In fact, players of the first game may notice that some of the missions in this game have been recycled from the ones in the first game. Granted, many of these have been re-designed to be much better and more sophisticated in terms of gameplay, but they further strengthen the impression of a drastic retconning. Also, the re-designs do not iron out all of the complaints with the original missions. Also, the game does not mention the significance of these missions to the story in the original game, so only the series' fans would know this.

Furthermore, it would appear that the game designers are all too confident that players would receive the re-designs well. This shows in how they have forgone the better portions of the designs for the mission briefings in the previous game, namely the surveillance videos of the targets and their known behaviour; this is instead replaced with much lazier photos, though to somewhat compensate, there is actual voice-over for some of the mission briefings now.

Perhaps worst of all, every mission always start with a series of screenshots of locations of interest that is not even used to hide loading times; these may be handy the first time around or as a refresher, but they would eventually get tiresome. Moreover, some of these introductory sequences cannot be skipped, suggesting that the game designers have not even implemented the skipping input properly.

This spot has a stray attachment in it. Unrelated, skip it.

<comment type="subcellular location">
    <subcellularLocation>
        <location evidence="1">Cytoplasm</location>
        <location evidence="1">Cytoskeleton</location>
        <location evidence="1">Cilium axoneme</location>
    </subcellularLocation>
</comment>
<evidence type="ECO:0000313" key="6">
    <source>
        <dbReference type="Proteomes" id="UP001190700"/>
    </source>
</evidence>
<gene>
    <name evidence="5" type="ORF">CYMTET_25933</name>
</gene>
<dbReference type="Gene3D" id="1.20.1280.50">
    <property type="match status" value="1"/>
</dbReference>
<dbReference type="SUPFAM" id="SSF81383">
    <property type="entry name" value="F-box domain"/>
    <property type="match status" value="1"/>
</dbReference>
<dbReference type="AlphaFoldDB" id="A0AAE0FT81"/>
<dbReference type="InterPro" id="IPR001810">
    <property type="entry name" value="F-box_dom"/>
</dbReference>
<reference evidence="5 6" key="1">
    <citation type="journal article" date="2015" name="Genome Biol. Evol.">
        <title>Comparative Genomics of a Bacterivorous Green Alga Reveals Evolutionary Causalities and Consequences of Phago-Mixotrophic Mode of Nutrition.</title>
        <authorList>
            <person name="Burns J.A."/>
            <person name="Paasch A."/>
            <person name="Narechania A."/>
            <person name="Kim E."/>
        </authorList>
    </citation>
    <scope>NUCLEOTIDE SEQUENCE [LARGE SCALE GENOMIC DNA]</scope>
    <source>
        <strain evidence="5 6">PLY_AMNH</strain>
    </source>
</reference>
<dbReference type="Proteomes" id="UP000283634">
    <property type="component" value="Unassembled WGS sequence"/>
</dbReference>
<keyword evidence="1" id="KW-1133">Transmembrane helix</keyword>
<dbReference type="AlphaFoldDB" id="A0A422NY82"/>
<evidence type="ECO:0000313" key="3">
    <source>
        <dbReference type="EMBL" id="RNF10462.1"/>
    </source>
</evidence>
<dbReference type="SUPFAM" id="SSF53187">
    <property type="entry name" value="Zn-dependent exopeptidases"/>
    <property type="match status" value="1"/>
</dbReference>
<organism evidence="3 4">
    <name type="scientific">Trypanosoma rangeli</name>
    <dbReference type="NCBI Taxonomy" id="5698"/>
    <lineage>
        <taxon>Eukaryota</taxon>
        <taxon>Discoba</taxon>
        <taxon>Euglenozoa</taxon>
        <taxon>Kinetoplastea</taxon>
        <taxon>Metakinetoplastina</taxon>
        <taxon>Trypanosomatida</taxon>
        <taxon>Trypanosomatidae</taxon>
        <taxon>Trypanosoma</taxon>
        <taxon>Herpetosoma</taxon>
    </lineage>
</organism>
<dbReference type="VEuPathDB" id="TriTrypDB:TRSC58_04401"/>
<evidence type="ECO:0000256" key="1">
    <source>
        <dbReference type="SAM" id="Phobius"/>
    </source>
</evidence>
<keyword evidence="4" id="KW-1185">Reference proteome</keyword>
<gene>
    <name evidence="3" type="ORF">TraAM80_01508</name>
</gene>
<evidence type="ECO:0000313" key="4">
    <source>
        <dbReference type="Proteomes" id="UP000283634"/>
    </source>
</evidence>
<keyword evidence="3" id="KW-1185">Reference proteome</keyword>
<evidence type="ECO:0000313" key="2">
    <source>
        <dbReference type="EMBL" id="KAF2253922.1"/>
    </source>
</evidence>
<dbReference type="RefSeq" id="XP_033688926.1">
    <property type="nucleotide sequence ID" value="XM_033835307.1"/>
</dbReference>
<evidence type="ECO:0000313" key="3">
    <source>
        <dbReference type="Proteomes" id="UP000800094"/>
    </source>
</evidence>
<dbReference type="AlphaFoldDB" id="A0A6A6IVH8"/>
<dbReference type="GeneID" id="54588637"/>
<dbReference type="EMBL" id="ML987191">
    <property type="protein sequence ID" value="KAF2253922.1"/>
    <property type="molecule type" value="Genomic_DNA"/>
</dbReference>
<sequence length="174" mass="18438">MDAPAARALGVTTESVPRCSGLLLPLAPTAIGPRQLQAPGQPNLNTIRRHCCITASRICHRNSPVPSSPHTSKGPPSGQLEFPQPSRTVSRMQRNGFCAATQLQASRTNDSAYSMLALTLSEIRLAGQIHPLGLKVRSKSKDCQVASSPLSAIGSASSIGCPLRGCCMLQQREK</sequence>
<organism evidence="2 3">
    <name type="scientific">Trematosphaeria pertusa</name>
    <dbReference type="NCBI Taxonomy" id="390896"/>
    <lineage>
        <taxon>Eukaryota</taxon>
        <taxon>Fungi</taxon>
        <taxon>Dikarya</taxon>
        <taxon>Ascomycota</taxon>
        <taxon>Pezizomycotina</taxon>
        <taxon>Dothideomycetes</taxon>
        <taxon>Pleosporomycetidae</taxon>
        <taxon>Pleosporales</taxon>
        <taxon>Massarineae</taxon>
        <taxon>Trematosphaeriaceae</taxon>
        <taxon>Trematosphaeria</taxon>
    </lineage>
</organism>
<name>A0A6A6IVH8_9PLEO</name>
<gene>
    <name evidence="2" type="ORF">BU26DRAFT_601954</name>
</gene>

Maybe the most contentious aspect of the storyline of this game is that it would be used as the launchpad for the story of the next game and further additions to the Hitman canon, but the elaboration for these would be for the reviews of those subsequent entries in the Hitman series.

Anyway, the player character, Agent 47, appears to retain most of his gameplay qualities from Silent Assassin. He is still visually distinct from many other characters and still has capabilities beyond that of a normal human, including being able to take gunshots, even to the head, without much loss in combat performance. However, the intro of this game may suggest otherwise; it is more than likely that his fortitude has been designed so for purposes of gameplay expedience.